As part of their earning announcement last week, Google (GOOG) announced changes to their stock structure. In essence they announced the intent to split the stock 2:1. From an economic viewpoint this will have the same impact as any stock split. Doubling the shares and halving their value. However, in this case, the new shares will have no voting rights. Over time this action seems to consolidate operational control with the founders and not the broader shareholder community. Google describes their rationale and provide some more detail on this approach approach in their 2012 founder's letter.
In full disclosure, I am long Google. My general rationale for being long this stock is described in an earlier seeking alpha article. Hence for me and many Google shareholders, this announcement is a catalyst to review the holding. My thoughts on this announcement's impact on an investment in the stock are shown below:
Because this is a non-traditional approach to governance, it seems many pundits do not like this news. I understand their concerns and am generally sympathetic with the objective to have more investor say over a direction of a company. However, how does a modest, retail investor profit from having greater voting rights? In some cases, it is possible that an activist investor might get involved and create a bump in the stock price. Is Google really the type of company where this is going to happen in the mid-term? I doubt it. Hence, from my perspective as a shareholder of very modest proportions, this loss of control is not a big negative.
Google's founders will likely ultimately use this provision to keep better control of this company. Several aspects of having them control the company seem like a positive, including:
- In reality an investor is currently tied to the vision of the founders and will be for a long time with or without this provision.
- One of the reason I state for investing is Google in my original article above is it seems Google now owns the mantle of industry visionary/leader. Long ago it was IBM, then Microsoft, now Apple. Will Apple be the leader forever? Is Faceboook really the new technology leader? I doubt it. If you want to invest in the visionary leaders of the future, it seems Google is still the best choice.
- The key reason given by Google to keep more control of the company with the founders is to be better be able to make longer term investments with less pressure from short-term shareholders and Wall Street. To me, it is refreshing to see a company taking specific actions to enable themselves to think a little longer term. It seems that far too many publicly traded companies are quarter-to-quarter focused which may not be the best approach to build long-term shareholder value. Hence this approach might actually a refreshing way to facilitate a little more long-term thinking in a company.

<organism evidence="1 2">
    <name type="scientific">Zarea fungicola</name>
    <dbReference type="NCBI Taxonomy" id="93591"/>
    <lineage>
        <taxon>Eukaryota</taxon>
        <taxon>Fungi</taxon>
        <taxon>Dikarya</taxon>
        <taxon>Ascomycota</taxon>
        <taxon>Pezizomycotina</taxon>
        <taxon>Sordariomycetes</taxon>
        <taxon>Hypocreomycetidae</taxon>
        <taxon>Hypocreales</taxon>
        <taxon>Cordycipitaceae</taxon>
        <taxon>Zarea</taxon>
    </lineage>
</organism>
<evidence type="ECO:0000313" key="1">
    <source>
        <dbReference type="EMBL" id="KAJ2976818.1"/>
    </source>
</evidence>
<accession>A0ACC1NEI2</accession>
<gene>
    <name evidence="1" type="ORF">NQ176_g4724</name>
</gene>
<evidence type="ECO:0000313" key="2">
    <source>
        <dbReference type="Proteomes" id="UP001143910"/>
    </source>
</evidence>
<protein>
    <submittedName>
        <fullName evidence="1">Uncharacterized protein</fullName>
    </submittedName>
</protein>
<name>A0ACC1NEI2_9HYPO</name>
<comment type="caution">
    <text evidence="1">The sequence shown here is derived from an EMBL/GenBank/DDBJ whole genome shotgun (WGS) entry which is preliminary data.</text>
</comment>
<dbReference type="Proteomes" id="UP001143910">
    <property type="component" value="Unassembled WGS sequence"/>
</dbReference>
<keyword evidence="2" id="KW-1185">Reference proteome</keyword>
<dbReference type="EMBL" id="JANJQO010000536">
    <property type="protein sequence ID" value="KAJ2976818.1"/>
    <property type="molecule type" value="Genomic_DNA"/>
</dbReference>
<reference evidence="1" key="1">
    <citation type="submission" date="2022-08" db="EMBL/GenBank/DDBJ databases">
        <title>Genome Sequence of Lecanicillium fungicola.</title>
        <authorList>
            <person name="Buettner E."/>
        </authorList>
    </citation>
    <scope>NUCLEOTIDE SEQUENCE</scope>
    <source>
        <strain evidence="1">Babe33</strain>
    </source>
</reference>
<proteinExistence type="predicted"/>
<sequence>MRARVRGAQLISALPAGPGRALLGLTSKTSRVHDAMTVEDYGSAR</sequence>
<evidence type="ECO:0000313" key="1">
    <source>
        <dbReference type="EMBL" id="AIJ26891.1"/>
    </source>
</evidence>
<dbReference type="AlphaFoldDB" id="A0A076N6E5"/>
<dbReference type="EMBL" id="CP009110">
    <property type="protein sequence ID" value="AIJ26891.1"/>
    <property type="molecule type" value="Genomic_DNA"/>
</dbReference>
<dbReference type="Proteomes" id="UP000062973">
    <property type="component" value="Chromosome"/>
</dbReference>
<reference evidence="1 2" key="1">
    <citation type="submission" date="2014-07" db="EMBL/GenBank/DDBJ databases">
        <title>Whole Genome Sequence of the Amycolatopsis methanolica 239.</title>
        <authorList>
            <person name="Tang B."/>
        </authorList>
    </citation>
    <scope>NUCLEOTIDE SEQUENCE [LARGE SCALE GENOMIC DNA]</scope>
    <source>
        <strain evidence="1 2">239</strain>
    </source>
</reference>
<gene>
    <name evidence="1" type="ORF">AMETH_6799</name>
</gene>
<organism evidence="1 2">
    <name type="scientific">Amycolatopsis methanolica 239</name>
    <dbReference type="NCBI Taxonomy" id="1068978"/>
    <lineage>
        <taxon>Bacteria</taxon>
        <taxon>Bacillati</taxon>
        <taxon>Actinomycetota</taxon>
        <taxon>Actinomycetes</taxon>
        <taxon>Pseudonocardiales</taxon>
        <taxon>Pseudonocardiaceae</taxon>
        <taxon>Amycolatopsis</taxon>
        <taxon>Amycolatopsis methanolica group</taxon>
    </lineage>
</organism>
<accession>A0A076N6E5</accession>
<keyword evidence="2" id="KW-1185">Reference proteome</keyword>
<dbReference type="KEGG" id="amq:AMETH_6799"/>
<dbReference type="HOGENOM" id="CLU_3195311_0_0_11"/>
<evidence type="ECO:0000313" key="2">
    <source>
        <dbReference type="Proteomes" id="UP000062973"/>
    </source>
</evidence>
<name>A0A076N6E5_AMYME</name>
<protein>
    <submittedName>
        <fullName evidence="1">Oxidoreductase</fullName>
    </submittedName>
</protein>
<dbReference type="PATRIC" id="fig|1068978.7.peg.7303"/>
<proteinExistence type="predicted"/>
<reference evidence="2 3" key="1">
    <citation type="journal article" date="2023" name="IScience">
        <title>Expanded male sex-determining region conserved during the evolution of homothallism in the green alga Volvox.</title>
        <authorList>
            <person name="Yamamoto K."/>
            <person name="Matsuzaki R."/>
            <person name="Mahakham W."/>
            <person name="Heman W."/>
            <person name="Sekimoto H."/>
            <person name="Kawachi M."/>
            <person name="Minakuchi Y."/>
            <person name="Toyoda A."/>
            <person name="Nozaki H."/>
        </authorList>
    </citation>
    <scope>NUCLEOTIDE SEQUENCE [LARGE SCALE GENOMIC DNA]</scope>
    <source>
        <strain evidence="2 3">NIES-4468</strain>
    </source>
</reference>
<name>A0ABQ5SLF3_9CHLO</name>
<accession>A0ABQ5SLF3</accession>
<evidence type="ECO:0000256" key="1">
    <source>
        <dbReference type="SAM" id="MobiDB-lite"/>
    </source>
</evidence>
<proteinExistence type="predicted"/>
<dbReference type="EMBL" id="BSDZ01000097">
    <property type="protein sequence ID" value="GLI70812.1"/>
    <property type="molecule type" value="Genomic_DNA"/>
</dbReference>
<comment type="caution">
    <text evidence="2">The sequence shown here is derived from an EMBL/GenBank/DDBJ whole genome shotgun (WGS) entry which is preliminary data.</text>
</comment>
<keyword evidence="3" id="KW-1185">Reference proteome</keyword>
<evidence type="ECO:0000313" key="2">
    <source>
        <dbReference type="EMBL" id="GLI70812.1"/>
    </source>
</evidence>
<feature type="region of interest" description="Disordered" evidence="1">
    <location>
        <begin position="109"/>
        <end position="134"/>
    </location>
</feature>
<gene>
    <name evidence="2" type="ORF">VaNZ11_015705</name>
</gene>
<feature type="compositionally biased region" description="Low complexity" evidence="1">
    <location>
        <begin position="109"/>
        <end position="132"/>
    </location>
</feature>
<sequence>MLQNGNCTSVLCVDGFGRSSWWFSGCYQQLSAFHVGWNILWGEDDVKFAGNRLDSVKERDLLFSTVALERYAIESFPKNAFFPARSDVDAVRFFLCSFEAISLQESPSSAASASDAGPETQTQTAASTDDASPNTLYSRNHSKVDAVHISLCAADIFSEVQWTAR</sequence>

Given the thoughts above, this announcement does not change my perspective that accumulating Google shares now could be a good long-term investment.
From a much more short-term timing and trading perspective, here are some next potential steps.
- As stated above, it is likely most press will be negative about this split for awhile. That may tend to push the stock down a bit. Hence, I it might be worthwhile to wait for a pull back under $600 to add to or create a position in Google.
- I don't believe a date for the stock split has been unannounced yet. From an economic viewpoint, in theory the split date should not impact the share price. However, at these high of levels, cutting the price in half could create better demand in the retail community, so perhaps it would be to buy before, not after, the split.
- From a more speculative perspective, an option based strategy might be worth considering in this situation. If the stock dips in the shorter term based on this announcement, but yet grows in the loner term, some sort of risk reversal option approach might be worthwhile considering. For example; selling the Sept $600/$550 put spread would generate about $20 in cash that could be used to buy the September $670 call. There is no out of pocket costs to this trade. The maximum loss for this trade is defined at $500/contract. The trade makes money if Google sets new highs over $670 and can grow without limit.
Disclaimer: This posting is for informational, educational and entertainment purposes only and should not be considered investment advice.